But there’s often an on going PostgreSQL vs MySQL database across different online and offline forums as to which DBMS is better.
PostgreSQL vs MySQL
In this post, we’re going to discuss PostgreSQL vs MySQL and hopefully provide you with the necessary information to get a better understanding of both database management systems, their advantages as well as disadvantages to better make your own conclusions.
Now let’s dive into the topic of PostgreSQL vs MySQL. First of all, PostgreSQL is an advanced open source ORDBMS (Object Relational Database Management System) that aims at being extensible and SQL standards compliant as its core tenents. It’s highly programmable as such extendible and supports object-oriented and relational database functionality unlike MySQL.
Some of PostgreSQL advantages are:
- Solid implementation of the standard SQL specifications
- Provides support for advanced SQL capabilities such as common table expressions and windows functions
- PL/pgSQL which is its procedural programming language interacts very well with SQL
- Its support for advanced data types such as multi-dimensional arrays, user-definied types, etc gives it an edge over MySQL
- If you are used to Oracle or MS SQL Server performance optimization mechanisms, PostgreSQL is your go to choice of DBMS
- In addition to ODBC, JDBC, ADO.NET access methods, PostgreSQL can also be accessed via the platform’s native C library
- Its ability to handle complex tasks through stored procedures is definitely a plus when compared to MySQL
- PostgreSQL has an edge when it comes to keeping and maintaining data integrity
On the contrary, there are some drawbacks such as:
- When it comes to popularity, it’s no way near MySQL. As such, this is makes it hard to learn and support given its low community support base PostgreSQL vs MySQL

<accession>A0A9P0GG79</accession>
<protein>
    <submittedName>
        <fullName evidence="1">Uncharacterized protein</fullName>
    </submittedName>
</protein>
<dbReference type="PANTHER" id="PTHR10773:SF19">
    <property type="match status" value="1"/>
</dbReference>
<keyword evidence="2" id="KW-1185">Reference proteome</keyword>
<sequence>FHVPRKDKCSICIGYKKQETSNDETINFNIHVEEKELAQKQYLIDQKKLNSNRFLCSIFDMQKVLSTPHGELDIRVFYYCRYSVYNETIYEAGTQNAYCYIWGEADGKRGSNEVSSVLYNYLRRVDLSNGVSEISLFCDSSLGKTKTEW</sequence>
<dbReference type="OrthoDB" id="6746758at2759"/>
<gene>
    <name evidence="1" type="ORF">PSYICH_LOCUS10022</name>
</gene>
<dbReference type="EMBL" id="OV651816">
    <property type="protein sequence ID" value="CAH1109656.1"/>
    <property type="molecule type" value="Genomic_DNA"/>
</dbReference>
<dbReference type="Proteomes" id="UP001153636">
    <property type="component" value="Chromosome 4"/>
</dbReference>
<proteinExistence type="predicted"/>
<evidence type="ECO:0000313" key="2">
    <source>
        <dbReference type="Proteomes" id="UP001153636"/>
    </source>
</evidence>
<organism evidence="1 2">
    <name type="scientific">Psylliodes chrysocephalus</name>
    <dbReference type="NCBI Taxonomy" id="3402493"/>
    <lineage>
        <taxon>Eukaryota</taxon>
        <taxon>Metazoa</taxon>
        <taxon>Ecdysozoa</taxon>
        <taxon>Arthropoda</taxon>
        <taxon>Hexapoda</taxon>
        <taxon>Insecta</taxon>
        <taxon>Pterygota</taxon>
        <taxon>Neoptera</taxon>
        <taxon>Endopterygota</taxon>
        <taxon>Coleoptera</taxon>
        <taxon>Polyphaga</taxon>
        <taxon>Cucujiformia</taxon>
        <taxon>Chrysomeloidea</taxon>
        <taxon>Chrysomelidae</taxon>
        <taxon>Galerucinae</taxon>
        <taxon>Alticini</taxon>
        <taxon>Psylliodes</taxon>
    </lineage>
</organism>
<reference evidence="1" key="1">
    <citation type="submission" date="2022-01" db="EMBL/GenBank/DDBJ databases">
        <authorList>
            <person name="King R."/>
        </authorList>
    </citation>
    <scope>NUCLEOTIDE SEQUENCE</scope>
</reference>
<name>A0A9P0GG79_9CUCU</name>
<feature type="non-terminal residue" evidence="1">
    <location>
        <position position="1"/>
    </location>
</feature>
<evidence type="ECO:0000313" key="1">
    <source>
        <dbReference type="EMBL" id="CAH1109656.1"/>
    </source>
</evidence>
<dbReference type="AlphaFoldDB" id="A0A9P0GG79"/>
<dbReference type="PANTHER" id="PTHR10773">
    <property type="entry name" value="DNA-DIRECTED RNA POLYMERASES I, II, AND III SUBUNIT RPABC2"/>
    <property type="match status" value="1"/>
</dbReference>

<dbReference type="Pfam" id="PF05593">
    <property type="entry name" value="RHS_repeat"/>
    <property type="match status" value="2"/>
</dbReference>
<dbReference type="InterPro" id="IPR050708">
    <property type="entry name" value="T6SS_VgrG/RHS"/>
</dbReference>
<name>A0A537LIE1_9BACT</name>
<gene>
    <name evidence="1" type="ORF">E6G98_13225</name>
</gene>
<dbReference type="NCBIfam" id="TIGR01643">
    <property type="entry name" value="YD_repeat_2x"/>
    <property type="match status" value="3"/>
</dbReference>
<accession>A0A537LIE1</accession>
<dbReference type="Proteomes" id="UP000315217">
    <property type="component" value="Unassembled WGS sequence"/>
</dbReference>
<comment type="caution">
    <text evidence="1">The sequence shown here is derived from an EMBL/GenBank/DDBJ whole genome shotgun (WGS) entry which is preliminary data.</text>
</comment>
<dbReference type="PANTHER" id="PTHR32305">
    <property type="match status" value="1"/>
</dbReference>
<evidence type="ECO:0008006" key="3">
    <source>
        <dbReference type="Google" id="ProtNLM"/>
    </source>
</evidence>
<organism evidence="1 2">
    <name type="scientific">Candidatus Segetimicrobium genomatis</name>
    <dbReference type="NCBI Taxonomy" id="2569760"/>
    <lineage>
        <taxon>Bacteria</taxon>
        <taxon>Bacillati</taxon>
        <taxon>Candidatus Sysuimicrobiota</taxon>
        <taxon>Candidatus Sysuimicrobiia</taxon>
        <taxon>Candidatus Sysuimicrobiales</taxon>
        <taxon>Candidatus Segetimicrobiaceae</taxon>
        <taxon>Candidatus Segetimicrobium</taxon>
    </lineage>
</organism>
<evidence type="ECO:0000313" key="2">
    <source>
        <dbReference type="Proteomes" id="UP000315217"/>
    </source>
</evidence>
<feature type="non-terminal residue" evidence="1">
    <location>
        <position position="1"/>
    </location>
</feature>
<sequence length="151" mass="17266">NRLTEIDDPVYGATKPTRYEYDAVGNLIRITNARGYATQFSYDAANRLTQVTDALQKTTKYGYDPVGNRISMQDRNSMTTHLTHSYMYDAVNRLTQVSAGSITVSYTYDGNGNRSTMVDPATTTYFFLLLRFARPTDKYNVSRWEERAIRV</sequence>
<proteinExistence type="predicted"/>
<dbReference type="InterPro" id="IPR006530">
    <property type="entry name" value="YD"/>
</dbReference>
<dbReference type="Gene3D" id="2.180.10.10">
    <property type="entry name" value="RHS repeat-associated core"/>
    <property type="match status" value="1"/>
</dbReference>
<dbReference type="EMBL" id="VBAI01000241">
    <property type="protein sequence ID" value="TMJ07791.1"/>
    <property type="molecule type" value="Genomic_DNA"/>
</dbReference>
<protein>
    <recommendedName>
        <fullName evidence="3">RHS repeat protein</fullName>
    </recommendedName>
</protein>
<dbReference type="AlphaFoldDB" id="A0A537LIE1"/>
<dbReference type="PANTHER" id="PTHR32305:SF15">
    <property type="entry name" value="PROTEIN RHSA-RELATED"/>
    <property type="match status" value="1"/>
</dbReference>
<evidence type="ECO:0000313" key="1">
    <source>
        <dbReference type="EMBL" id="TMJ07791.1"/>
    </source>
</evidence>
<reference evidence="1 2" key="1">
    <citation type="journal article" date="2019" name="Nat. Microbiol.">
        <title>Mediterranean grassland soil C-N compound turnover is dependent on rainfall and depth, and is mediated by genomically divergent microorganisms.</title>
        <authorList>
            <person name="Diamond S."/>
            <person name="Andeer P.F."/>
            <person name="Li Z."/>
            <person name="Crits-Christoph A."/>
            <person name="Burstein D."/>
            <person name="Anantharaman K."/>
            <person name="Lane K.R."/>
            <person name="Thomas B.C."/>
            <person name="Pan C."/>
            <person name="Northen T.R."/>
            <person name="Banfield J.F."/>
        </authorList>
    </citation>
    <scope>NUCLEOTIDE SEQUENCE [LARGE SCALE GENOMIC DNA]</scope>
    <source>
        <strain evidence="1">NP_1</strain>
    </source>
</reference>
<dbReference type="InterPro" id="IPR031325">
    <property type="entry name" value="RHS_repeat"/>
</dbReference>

- Its replication implementation is not are refined as that of MySQL
- PostresSQL lacks when it comes to heavy read options when compared to MySQL
- Given its lack of popularity, it’s hard to find service providers or web hosts that support it thus not as cost-effective as MySQL
- PostgreSQL can be a bit challenging setting up as a result of its lack of large support community as MySQL
On the other hand, MySQL is the most popular of all open source databases. It’s rich in features, open source and powers millions of websites and web applications around the world. It’s relatively easy to learn, use and has a huge global support community and information online.
When it comes to PostgreSQL vs MySQL, some of MySQL advantages are:
- It is rich in features and supports a lot of SQL specifications
- It’s definitely cheaper and easily available due to wide support among service providers and web hosts
- MySQL is fast and works efficiently thus can handle a lot of data and scale appropriately when needed. No wonder why large websites and applications such as Facebook use it
- It implements its proprietary partitioning technology called MySQL Cluster when performing horizontal clustering
- Uses master-master approach when it comes to replication, however can perform master-slave replication where a single node controls data other other slave nodes
- Access methods such as ODBC, JDBC, ADO.NET are available for accessing MySQL
- It comes built-in with a lot of security features to ensure data protection
- Another major plus for MySQL is its ease of setup. Whether you’re running it as a standalone or in clusters – it provides better support and documentation
However, some drawbacks people have complained about includes but not limited to:
- Unlike PostgreSQL, MySQL does not support advanced SQL capabilities such as windows functions
- There is not explicit support for partial indexes but this is normally accomplished by implementing a layer between the database and app
- Some functionalities such as references, transactions, auditing, etc. renders a little bit inefficiently as obtained from other database management systems PostgreSQL vs MySQL
- MySQL is limited in its ability to handle complex data transformation
- It has higher risk of data loss and corruption – but this isn’t major and can be mitigated by keeping regular backups and/or replication
We hope this post has given a better insights into the differences between PostgreSQL and MySQL databases. Please feel free to leave your comments below and tell us your experiences with either or both database management systems. Cheers.